Does Your Hair Color Determine How Fun You Are?

Does this mean you have to go blonde?
IMAGE Taylor Swift | ART Naomi Torrecampo

Dyeing your hair is a trend that will never go away because it's really fun to change your hair color every now and then. People look at you differently when your hair color turns to pastel pink from your usual jet black hair. But what if you go blonde?

When it comes to stereotyping, blondes get the most of it. It's nearly impossible to control. It has been a universal belief that blondes have more fun. But is this even true? Is having more fun really based on your hair color?

The color that will forever be associated with the famous doll Barbie and the legendary Marilyn Monroe, golden locks are believed to give off the impression of a brighter and perkier personality. Blondies are seen as outgoing, younger-looking, and approachable. There's even a study that guys prefer blondes because they're likely to see them first. With a hair color like that, you'll surely stand out from the crowd. Plus, this hair color also goes with everything—any skin color, clothing, shoes, and even make up! via 


BuzzFeed did an experiment with Devin Lytle, where she dyed her brunette hair (something she's been sporting her entire life!) to blonde just to see if society will perceive her differently. When they showed a picture of her as a brunette to some random strangers; they described her as artsy, intimidating, and serious. And when they showed a picture of her as a blonde; they described her as artsy, curious, and sweet. Her theory that people perceive blondes as more fun is true. But did she have more fun as a blonde? Not really. (via

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"Just because society has decided that being white and blonde makes you some sort of 'ideal' beauty, that definitely doesn't mean it's true. Whatever my hair color—red, blonde, brown, or no hair, I know that I can have as much fun as I well please." —Devin Lytle

It's not just about being blonde. You can have fun whatever color you choose to dye your hair with. We think trying something new and different is what makes it fun and exciting. If you're in a room full of blondes and there's only one brunette, we're sure you'll want to try being a brunette. So if someone likes and describes you based on your hair color, don't trust it. YOU ARE NOT YOUR HAIR COLOR. So love your hair color, and do what you do best—being awesome and fun in your own way.









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Mira Blancada

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Katherine Go A day ago

Cold Food

The most thrilling and delightful moment of any school day is opening up your baon during breaks. There is always so much excitement in unveiling your homemade meal and snacks housed inside matching heat-insulating containers. Because preparing packed meals is an age-old tradition of showing parental love, loved ones pour effort into curating a nutritious meal accompanied by a selection of side dishes, desserts, and beverages daily; it reminds us that we are being taken care of, even from far away.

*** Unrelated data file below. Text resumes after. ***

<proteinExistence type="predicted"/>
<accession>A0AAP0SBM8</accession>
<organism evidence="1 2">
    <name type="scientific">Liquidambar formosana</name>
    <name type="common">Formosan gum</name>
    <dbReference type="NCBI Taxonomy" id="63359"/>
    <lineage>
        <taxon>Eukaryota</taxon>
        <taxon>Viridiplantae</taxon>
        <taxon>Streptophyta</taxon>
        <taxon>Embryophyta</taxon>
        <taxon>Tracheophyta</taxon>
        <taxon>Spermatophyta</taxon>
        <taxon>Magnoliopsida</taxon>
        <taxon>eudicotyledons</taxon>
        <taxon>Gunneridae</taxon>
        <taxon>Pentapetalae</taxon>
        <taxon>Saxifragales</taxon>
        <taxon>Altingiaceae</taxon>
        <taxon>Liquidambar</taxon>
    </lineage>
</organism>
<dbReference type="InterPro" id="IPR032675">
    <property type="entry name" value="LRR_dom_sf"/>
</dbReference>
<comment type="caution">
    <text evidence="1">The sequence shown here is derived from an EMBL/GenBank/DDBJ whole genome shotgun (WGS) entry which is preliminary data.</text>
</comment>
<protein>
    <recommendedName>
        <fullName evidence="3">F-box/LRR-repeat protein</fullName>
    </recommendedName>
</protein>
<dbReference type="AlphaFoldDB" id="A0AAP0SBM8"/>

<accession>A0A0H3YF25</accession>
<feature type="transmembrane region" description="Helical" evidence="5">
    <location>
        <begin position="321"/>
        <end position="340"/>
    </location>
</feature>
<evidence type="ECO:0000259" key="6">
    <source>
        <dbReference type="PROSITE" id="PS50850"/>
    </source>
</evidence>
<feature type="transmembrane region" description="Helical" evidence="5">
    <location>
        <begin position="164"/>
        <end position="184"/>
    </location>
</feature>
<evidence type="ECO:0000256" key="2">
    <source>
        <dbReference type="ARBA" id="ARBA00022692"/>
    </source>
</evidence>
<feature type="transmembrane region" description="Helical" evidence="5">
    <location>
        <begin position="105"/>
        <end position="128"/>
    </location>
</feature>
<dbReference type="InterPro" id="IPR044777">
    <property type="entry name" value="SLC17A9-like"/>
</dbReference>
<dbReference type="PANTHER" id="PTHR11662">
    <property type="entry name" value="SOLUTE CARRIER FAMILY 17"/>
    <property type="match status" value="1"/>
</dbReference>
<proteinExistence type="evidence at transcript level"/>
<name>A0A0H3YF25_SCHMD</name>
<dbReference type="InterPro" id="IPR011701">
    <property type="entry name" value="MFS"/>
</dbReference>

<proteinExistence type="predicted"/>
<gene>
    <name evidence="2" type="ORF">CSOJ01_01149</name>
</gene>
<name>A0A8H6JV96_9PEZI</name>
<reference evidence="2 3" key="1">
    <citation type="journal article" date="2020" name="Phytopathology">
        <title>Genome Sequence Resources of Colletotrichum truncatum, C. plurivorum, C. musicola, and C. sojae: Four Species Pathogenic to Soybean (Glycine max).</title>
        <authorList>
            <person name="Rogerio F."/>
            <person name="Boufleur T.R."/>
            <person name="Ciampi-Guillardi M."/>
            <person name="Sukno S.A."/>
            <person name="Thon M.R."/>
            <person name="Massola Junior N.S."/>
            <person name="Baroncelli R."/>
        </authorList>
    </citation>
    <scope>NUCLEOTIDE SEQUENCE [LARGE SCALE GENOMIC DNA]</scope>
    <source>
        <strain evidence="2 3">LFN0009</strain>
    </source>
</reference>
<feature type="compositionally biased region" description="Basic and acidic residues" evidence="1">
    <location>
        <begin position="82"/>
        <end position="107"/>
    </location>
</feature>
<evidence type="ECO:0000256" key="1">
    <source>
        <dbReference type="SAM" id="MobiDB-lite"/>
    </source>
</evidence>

Baon plays a significant role in a Filipino childhood. Almost every Filipino child comes to school with baon made especially for them by their parents or household helpers. Even Filipinos in the labor force continue to bring baon for varying reasons: to save money, recycle leftovers, cater to personal taste, or attend to special needs. Nonetheless, eating your baon is a heart-warming experience that allows Filipinos to bring a piece of home along with them wherever they go.

Even other cultures practice making packed lunch. In Japan, mothers create bento--Japanese meals in partitioned boxes. Because of the popularity of bento, trends have emerged, such as the Kyaraben, or character-themed bento. Naturally, Japanese parents and students began competing for who had the cutest and tastiest bento, and this is similar to what I have witnessed in my own childhood. I remember seeing my classmates sharing their snacks and lunches. They would compare and boast about their parents' or yayas’ cooking. In my case, I never had the chance to join in the competition or indulge in homemade cooking. Up until this day, I have never brought any baon to school.

For a long time, I envied others. As trivial or petty as it may seem, not having baon became a problem for my grade school self. During that time, I had to sit in a separate cafeteria away from my friends because the kids who bought food were assigned to sit elsewhere. You could consider me spoiled, but I wanted to experience something most kids did. I had food at home, so what made it so hard to bring some with me to school?

Now that I am on my final year in high school I have come to realize the benefits of purchasing my own food. Since I spent on food everyday, I learned to budget my allowance at a young age. Over the years, I learned to practice self-control whenever I wanted to eat more greasy fries and drink sweetened beverages. I have tasted the strangest viands at the school cafeterias, and I have repeatedly satiated myself over my latest delicious discoveries. Despite the struggles, I am thankful that I have never had baon because of what I have learned. Not to mention, I never had to experience eating cold food.

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